ABSTRACT. Recent studies (Chou and Edge, 2012; Crusius and Lange, 2017; Tandoc Jr. et al., 2015; Vogel and Rose, 2016) show that envy is essentially a social emotion driving individuals to react to status threat. As benign/malicious envy, it stimulates conduct in the quest of status contingent on reputation/ascendancy. Individuals who use Facebook laboriously have superior levels of envy as they are exposed to countless personal information from individuals in their networks, i.e. favorable outcomes, material products, beneficial connections, etc. Our empirical data are gathered from replicated surveys regarding technology use and awareness of stressful events in others’ lives (close friends and more distant acquaintances). The social medium should not be held responsible for depression but the reactions that it activates, especially Facebook envy, and that cannot be comprehensively required of all Facebook users. Even though they are predisposed to use the availability heuristic, recurrent Facebook users have more achievable instances from Facebook, being more exposed to an inaccurate perception. Examining other individuals’ positively presented material on Facebook can have detrimental consequences. The material collected in this research offers a substantial and diverse setting for grasping that increasing comparisons on Facebook can generate feelings of envy, the latter being a significant process determining the effect of growing social comparison on psychological well-being.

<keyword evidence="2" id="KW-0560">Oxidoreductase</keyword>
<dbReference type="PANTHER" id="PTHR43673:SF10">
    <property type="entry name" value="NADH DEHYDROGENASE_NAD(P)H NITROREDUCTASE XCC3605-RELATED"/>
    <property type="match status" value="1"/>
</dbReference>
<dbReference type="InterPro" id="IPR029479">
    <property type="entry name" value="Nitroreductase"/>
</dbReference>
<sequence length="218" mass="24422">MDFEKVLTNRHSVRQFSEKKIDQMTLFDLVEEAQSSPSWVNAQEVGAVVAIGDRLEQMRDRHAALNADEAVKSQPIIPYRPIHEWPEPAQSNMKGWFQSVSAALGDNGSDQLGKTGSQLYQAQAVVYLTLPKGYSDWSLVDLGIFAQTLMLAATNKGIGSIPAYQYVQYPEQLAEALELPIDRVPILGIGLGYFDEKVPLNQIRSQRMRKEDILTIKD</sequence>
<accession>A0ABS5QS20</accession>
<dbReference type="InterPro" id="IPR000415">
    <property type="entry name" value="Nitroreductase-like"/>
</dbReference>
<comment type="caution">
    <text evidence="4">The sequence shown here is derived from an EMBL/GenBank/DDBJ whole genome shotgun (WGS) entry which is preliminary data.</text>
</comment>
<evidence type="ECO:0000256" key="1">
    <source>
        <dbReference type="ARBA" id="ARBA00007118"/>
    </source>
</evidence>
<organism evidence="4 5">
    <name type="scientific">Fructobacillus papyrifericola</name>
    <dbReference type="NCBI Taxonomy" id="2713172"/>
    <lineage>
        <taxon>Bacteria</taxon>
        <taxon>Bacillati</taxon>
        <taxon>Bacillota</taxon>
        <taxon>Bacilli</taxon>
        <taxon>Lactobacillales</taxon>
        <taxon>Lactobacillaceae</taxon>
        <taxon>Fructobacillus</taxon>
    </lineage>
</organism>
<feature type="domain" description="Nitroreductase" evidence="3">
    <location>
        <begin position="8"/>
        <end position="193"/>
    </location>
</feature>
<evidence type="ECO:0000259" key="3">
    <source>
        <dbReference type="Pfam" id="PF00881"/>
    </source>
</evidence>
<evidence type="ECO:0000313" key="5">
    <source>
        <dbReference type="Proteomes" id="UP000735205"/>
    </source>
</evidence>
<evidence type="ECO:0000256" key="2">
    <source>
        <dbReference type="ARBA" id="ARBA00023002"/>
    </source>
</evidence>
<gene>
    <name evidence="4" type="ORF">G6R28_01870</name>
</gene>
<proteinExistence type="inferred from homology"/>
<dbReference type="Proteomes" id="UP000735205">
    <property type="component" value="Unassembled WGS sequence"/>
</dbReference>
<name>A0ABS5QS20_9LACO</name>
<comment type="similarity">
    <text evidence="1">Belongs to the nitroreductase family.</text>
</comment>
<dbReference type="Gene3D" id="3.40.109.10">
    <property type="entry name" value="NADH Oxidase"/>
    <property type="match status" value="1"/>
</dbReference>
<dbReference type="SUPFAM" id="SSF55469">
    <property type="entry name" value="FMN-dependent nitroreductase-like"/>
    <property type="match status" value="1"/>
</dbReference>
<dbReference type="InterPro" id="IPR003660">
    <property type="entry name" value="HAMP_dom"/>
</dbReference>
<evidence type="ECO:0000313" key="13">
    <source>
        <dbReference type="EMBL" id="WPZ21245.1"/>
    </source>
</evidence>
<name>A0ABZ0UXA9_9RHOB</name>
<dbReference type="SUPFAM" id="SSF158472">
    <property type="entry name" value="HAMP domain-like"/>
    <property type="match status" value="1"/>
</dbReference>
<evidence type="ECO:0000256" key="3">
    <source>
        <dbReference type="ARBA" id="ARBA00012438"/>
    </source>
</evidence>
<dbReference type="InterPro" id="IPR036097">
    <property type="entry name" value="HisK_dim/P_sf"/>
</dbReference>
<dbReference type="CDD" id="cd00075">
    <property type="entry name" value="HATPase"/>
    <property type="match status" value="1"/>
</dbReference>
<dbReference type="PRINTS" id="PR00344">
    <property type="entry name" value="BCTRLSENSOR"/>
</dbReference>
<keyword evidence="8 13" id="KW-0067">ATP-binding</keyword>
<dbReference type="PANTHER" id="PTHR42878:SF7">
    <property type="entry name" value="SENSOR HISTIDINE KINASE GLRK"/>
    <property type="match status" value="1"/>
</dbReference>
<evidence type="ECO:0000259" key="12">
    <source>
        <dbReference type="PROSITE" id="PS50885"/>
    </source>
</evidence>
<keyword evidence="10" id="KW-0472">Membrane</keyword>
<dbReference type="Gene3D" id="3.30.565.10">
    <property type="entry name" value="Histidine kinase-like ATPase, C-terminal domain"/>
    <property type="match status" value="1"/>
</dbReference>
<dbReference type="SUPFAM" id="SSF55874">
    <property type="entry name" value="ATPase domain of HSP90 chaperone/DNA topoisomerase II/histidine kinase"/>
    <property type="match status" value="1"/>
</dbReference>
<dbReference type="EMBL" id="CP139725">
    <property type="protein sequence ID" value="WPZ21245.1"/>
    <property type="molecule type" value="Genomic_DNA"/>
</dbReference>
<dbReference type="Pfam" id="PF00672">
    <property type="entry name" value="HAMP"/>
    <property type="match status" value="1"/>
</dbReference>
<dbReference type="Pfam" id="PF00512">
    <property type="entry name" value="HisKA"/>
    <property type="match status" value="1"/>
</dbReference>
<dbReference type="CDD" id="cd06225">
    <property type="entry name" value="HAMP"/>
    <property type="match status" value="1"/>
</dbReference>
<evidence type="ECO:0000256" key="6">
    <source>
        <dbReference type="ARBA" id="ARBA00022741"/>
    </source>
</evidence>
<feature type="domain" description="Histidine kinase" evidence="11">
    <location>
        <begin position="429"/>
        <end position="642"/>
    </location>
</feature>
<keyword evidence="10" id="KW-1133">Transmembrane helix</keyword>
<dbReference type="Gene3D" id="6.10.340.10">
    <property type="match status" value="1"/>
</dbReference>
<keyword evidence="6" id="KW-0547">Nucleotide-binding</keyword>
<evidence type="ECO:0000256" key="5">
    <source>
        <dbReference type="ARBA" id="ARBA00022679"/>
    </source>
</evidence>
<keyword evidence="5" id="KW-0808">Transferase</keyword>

Keywords: ethics; envy; Facebook; social emotion; psychological well-being

How to cite: Mircică, Nela (2017). “The Ethics of Envy on Facebook,” Analysis and Metaphysics 16: 124–130.

Received 21 May 2017 • Received in revised form 22 September 2017
Accepted 24 September 2017 • Available online 21 November 2017


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